Thorn said that when it comes to making selections, the Sixers' approach is that they will always choose talent before they look to fill a need.
"It's clear to me that if someone has more talent and has a bigger upside than someone else who might fill that need, you take the guy with the bigger upside," said Thorn, who continues to conduct daily operations for the team while ownership is looking for his replacement. "It's very difficult to pass that up."
Like most teams, the Sixers view the draft in tiers. At the top, and by himself in talent and upside, is Kentucky's 6-foot-10 power forward, Anthony Davis. The 19-year-old has a freakish 7-foot-5 wingspan, and some have predicted that he could grow to become a dominant 7-footer.
There is a drop-off from Davis to the next four or five players. Then, according to Thorn, the next 15 or so picks are all very close in terms of talent.
"Let's take out the first five," Thorn said. "After that it's kind of like beauty being in the eye of the beholder. Someone may be drafted from 15 to 20 that could turn out to be as good as someone drafted from 6 to 14. We don't see a lot of difference."
Just like last offseason, forward Andre Iguodala is connected to more trade rumors than any of his teammates. The 28-year-old forward has been mentioned in a possible deal involving the Los Angeles Lakers and center/forward Pau Gasol, something the Sixers front office will neither confirm nor deny.
The Golden State Warriors, with four picks in the draft (7, 30, 35, and 52), are believed to be interested in adding a veteran small forward capable of playing defense to their starting lineup, and naturally Iguodala's name has come up. Another lottery team believed to be interested in possibly making a move for Iguodala is the Toronto Raptors, who own the eighth pick in the first round.
Owed more than $30 million over the last two years of his contract, Iguodala, despite being named an all-star this past season for the first time in his eight-year career, saw his scoring average (12.4) fall for the fourth consecutive season. In the playoffs he averaged 12.9 points on just 38.9 percent shooting. He also hit just 58.9 percent of his free throws during the playoffs.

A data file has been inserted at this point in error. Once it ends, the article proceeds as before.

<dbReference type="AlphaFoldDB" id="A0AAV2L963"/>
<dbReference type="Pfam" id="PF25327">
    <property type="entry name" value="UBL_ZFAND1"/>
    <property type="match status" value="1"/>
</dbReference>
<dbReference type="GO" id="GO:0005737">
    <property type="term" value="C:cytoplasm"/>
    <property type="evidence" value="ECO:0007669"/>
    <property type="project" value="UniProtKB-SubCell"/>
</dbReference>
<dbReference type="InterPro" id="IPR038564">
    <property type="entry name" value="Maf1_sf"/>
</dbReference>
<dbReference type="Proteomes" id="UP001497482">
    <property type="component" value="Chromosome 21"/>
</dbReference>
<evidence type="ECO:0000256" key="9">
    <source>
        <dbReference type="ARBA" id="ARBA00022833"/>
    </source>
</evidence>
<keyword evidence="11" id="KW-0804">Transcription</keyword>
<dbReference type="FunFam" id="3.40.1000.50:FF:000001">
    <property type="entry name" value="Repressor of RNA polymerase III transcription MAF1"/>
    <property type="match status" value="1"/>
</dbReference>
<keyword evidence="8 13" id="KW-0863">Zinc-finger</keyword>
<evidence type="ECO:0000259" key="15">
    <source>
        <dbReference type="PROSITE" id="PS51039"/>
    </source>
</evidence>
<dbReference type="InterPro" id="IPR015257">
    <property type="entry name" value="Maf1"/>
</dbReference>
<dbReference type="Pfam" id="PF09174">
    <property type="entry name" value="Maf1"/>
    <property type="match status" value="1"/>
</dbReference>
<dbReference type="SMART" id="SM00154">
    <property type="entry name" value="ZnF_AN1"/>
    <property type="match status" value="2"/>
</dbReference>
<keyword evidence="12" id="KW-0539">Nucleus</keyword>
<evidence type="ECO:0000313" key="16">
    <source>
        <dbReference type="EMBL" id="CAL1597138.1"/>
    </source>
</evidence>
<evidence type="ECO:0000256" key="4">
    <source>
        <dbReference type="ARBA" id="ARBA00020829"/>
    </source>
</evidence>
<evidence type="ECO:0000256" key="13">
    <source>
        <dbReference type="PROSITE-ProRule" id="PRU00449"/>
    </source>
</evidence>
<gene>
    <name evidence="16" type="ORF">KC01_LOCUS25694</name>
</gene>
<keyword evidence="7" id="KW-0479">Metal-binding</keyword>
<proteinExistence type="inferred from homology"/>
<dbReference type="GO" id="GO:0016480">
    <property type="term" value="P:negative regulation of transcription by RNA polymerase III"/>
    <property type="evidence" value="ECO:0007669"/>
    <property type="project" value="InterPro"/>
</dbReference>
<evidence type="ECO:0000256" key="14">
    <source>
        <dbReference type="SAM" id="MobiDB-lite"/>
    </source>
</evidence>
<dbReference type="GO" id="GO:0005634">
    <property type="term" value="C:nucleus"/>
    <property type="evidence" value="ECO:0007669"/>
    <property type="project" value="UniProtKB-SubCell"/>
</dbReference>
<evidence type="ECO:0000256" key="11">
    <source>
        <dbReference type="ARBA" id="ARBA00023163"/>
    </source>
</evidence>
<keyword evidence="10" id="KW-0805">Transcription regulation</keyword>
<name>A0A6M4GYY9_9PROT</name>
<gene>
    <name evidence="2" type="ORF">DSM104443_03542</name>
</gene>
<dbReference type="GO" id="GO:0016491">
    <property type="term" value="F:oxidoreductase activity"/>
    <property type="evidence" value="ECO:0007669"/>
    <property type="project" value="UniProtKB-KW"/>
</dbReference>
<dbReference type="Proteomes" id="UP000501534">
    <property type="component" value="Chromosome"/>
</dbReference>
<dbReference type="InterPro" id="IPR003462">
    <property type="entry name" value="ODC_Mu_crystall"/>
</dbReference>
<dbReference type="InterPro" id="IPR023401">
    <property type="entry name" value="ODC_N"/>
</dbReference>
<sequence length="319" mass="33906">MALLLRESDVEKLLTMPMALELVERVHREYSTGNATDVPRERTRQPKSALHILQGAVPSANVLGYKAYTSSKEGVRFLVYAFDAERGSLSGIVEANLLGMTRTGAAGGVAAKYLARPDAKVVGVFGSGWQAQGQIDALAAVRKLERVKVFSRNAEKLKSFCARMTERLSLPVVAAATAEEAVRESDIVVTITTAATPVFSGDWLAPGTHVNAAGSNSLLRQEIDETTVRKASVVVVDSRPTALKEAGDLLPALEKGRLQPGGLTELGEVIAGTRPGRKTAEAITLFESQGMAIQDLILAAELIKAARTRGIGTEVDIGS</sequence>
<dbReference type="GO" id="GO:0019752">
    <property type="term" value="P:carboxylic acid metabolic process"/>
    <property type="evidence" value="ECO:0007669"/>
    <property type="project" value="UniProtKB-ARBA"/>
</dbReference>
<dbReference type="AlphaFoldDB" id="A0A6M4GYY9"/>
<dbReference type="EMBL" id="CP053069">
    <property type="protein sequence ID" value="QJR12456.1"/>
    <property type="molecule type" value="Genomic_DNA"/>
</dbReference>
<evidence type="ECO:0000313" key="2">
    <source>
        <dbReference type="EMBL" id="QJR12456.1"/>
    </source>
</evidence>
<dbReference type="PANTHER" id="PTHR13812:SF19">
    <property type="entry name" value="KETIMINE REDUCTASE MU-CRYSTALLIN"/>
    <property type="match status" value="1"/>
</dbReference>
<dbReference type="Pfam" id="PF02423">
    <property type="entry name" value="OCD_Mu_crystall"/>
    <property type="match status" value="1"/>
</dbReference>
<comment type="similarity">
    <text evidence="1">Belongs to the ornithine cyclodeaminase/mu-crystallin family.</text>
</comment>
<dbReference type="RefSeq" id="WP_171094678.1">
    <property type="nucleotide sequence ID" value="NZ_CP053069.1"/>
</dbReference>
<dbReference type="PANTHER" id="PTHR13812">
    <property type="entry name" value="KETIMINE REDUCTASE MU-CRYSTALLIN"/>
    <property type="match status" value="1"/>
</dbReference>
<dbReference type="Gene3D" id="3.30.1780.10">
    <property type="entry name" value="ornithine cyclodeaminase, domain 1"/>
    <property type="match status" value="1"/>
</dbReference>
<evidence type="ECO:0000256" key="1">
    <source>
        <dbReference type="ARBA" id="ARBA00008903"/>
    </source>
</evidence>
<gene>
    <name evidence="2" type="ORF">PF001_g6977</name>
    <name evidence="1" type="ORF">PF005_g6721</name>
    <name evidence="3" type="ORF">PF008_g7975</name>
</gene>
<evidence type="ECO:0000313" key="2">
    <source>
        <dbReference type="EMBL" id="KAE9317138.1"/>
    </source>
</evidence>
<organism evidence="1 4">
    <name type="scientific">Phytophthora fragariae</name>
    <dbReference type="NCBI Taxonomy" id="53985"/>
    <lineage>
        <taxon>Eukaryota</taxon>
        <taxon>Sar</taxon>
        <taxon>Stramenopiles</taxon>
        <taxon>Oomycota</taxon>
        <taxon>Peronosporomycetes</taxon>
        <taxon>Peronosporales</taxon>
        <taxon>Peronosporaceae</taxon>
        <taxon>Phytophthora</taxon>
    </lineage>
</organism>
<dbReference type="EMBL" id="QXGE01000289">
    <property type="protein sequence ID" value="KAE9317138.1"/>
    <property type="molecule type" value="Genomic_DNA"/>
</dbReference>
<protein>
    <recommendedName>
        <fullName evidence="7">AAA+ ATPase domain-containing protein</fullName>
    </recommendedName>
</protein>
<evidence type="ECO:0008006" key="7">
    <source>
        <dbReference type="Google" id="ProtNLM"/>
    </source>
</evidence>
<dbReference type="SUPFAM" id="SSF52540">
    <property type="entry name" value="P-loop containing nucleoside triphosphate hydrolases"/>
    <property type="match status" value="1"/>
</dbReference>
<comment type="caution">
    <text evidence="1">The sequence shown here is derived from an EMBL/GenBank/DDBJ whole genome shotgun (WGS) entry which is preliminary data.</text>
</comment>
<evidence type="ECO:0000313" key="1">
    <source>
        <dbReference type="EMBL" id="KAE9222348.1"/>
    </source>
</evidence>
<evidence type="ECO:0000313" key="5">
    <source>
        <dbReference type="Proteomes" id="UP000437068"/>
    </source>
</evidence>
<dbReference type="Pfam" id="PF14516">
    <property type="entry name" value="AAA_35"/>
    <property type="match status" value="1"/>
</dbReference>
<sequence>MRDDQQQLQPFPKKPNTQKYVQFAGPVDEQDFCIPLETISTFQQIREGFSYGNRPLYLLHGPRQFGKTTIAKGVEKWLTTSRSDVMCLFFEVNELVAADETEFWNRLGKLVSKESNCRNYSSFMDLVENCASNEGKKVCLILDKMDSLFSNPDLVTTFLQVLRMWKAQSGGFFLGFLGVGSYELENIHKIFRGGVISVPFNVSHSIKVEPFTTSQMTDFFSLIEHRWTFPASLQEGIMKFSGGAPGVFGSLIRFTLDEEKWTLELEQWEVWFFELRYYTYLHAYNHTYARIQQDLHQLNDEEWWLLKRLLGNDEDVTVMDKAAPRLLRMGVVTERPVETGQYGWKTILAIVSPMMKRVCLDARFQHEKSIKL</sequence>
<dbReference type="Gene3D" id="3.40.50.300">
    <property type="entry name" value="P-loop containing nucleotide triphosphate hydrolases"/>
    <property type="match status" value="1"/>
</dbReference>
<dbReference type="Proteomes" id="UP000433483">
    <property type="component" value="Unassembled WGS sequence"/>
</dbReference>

However, according to an Eastern Conference executive with a pick higher than the Sixers', dealing Iguodala may not be in the team's best interest.
"He gives them their defensive identity," said the executive, speaking anonymously. "He's a veteran on a team with a lot of young guys, so that's important. With the success they had this season, I don't know if you really want to trade him for a younger guy and wait to see if he develops into something."
Thursday's draft begins what could be a very active summer for the Sixers. Teams and agents can begin discussing free-agent contracts July 1, and the moratorium on signing deals ends at 12:01 a.m. July 11. The Sixers have about $49 million committed to player contracts. When the salary cap is announced later this summer it is expected to be at or near the number for last season ($58 million).
The Sixers also have the midlevel exception (starting around $5 million) available because they have not exceeded the luxury tax threshold (approximately $70 million) and a veteran exception that is just under $2 million.
Leading scorer Lou Williams and center Spencer Hawes are unrestricted free agents, as is 2011 draft steal Lavoy Allen. With the team hard-pressed for points last season, the departure of Williams could be problematic. Should the Sixers decide to re-sign Williams, they have an advantage over other teams in that they can give him the longest deal possible (five seasons).
Williams hasn't ruled out a return to Philadelphia, but his asking price (believed to be in the $7 million range per season) may be too high. Hawes had a strong start to the season and then missed 27 of 29 games with an Achilles tendon injury, and the Sixers might be inclined to let him walk. Allen will also be looking for more than the $473,000 he made this past season.
Thirteen-year veteran Elton Brand, 33, is scheduled to earn more than $18 million next season in the final year of his contract. The Sixers must decide whether to pay Brand, who averaged a career-low 11.0 points and 7.2 rebounds, or use their amnesty clause on him. Amnesty allows a team to pay one player's salary without having it count toward the team's salary cap, while he plays for another team.
The same executive said that while the Sixers might benefit from the salary cap relief of placing the amnesty clause on Brand (they lose this option one week after free agency begins), they might be better served by keeping him. They would then ultimately have the potential to have more cap space for next summer's significantly better free-agent class (Chris Paul, Dwight Howard, Andrew Bynum, and Josh Smith).
"I know they like Lavoy Allen, but do they really want to go with him as their front-line power forward?" he said of the Sixers unrestricted free-agent forward. "They have to be careful with that one. "
The Inquirer covers the NBA draft all week. Get multimedia reports at www.philly.com/sixers
Contact staff writer John N. Mitchell at firstname.lastname@example.org. Follow him on Twitter @JmitchInquirer. Read his "Deep sixer" blog at philly.com.